Minister denies Spain colluded in CIA flights
13 June 2006, MADRID — Spain's defence minister has denied claims that the government allowed CIA planes carrying terrorist suspects to stop over on Spanish territory.
13 June 2006
MADRID — Spain's defence minister has denied claims that the government allowed CIA planes carrying terrorist suspects to stop over on Spanish territory.
Jose Antonio Alonso said his government had "never had any evidence that any kind of illegality was committed" in Spain.
He was speaking after a top Spanish judge said he was about to start investigating the flights, the BBC reported.
The judge's ruling overturned a finding by state prosecutors that the matter was outside Spanish jurisdiction.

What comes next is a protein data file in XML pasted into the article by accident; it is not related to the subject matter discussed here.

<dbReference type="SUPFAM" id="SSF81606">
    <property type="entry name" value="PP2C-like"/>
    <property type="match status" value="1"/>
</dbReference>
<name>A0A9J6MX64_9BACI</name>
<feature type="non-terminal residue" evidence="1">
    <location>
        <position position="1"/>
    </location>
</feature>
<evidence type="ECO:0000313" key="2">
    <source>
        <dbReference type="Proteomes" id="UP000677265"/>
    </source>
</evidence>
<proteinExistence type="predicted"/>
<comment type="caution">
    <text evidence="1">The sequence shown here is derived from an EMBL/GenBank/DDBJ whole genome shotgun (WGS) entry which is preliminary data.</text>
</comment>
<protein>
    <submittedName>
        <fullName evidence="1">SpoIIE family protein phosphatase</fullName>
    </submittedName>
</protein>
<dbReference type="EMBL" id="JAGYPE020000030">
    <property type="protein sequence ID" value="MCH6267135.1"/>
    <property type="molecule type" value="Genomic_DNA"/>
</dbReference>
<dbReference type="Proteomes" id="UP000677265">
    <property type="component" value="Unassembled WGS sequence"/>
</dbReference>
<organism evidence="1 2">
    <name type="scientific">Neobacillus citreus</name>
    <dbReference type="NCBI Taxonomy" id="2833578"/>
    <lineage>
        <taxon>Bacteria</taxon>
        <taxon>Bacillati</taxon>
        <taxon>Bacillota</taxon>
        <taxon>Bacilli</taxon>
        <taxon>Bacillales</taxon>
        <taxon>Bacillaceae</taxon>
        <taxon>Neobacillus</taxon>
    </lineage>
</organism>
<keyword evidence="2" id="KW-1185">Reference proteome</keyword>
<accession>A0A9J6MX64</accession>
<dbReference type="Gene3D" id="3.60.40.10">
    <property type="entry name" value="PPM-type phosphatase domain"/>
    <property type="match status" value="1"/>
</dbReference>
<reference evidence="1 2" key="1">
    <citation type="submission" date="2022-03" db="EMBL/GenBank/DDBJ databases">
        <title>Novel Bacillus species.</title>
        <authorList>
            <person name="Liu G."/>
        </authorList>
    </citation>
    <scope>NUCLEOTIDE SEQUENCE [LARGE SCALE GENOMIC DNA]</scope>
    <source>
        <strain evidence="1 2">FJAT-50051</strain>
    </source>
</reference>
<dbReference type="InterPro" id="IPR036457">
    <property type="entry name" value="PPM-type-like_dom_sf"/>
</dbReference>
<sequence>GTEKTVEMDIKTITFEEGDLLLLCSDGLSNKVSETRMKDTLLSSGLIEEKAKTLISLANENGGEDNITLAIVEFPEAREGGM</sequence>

Spain firmly denied a report by the European human rights watchdog, the Council of Europe, that it was one of 14 European countries that colluded with the CIA in the secret practice known as "extraordinary rendition".
Spanish Foreign Minister Miguel Angel Moratinos plans to address the European Parliament soon to deny any Spanish role in the CIA flights.
Council of Europe investigator Dick Marty said the Spanish airport of Palma de Mallorca, in the Balearic Islands, was among the international "staging points" for secret CIA prisoner transfers.
Judge Ismael Moreno, who sits in the Audiencie Nacional court, said on Monday he would investigate the allegations, adding that under Spanish law, crimes such as torture could be prosecuted in Spain even if committed elsewhere.
Washington has criticised the Council of Europe report, saying it was full of allegations but thin on facts.
The US admits picking up terrorism suspects but denies sending them to nations to face torture.
Subject: Spanish news